Carpenter: I didn't even follow the managerial hunt for Chicago too close. I was fortunate enough to play for "Ryno" for a couple years [at Double-A Tennessee in 2009 and Triple-A Iowa in 2010] in the Minor League system. He's a great guy, and I'm sure he'll be managing in the Majors someday. In the short time I got to know Dale, Dale was a great guy too. I think he'll do some good things with them. We imagine your last great memory as a Cub was making your big league debut last June. Favorite moment?

Carpenter: Before I threw that first pitch, going out there on the mound. Everybody told me to soak it in, and whether you take a little bit longer out there or not, you only get one first time out on the mound. So I did my 360 around the mound, looked around and took it all in and then got back to business. It was just that split-second when I was out there and I realized, "I finally made it to where I've been trying to get to my whole life." It was a pretty surreal feeling. Sounds like you were more calm that nervous.

Carpenter: I felt pretty calm. There were a lot of nerves in the bullpen. But once I got on the field, instinct took over, doing something I've done my whole life. After transitioning from the role of starter to reliever in Chicago's farm system, how do you see yourself going forward in Boston?

Carpenter: I feel like I can be of help as a late-inning power-armed guy. I have always considered myself as a guy who goes right at hitters and tries to get ahead with the fastball. Pretty much anything they need me to do to help the team, I'm down for. The Cubs thought I could help the team better as a reliever, and I took on that role. Whatever the Red Sox want me to do, I'd be more than happy to do it. What do you need to improve upon to stick in "The Show?"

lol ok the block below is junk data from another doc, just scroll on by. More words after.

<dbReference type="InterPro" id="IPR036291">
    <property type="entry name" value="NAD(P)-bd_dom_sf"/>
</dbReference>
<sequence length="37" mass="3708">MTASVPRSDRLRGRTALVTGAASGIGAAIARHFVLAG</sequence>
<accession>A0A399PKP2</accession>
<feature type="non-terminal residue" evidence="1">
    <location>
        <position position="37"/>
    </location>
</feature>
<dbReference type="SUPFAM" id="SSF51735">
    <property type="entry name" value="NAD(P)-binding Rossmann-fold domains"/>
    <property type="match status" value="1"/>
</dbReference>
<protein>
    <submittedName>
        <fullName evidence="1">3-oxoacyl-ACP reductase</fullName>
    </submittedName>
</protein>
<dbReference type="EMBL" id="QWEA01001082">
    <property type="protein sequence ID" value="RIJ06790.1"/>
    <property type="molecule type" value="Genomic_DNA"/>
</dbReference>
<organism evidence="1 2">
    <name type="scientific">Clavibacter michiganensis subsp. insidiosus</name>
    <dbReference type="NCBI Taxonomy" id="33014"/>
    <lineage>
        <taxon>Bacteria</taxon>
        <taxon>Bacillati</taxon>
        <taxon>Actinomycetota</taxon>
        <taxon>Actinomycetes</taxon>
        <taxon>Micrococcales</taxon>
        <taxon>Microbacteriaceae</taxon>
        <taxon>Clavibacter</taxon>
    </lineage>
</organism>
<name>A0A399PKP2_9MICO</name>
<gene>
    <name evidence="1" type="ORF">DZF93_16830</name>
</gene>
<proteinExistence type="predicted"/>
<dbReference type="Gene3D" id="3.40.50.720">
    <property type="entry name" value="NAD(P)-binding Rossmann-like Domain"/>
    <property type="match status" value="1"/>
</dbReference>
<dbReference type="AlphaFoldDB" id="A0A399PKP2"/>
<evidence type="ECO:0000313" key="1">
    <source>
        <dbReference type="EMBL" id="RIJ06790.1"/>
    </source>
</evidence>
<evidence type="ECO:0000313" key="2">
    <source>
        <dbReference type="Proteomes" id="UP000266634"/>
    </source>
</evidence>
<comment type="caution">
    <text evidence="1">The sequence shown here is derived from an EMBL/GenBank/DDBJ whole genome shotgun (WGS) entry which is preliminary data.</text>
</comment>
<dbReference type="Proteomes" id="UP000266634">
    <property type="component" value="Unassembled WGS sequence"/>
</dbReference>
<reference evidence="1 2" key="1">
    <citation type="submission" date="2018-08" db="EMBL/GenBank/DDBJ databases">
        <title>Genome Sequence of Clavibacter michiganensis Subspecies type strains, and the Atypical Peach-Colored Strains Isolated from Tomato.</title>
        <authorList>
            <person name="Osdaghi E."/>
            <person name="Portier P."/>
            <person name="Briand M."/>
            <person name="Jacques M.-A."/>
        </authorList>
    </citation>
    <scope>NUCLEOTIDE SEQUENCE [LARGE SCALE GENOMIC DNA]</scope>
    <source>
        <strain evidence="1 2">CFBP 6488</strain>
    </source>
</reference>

Carpenter: I think I just need to be progressing. Every day, I'm learning. Every time I go out there, I'm always learning. I get more experience and more comfortable. Working on anything this spring?

Carpenter: I'm pretty much going about my business. Like every year, I came into Spring Training wanting to pound the zone, to show I can throw strikes with all my pitches. Commanding my fastball is something I have been working on, and hopefully it keeps improving. What was your mind-set heading into camp: Competing for a big league bullpen job?

Carpenter: As a competitor, in my mind, I feel like I can compete for that spot. Whether I make the team or don't make the team, I will go out and do my job every day. Whether it be in Pawtucket or in Boston, it's not going to change my attitude, work habit and approach to the game. Best moment as a member of the Red Sox so far?

Carpenter: I haven't really had too many of those moments yet, but I'm sure they'll come during the season as I get more comfortable with my teammates. I can't say enough about how nice everyone has been -- from the front office to the training staff down to the players, just accepting the situation and accepting me in as one of the guys like I have been here for a long time.

Andrew Pentis is a contributor to Follow him on Twitter at @AndrewMiLB. This story was not subject to the approval of the National Association of Professional Baseball Leagues or its clubs.

View More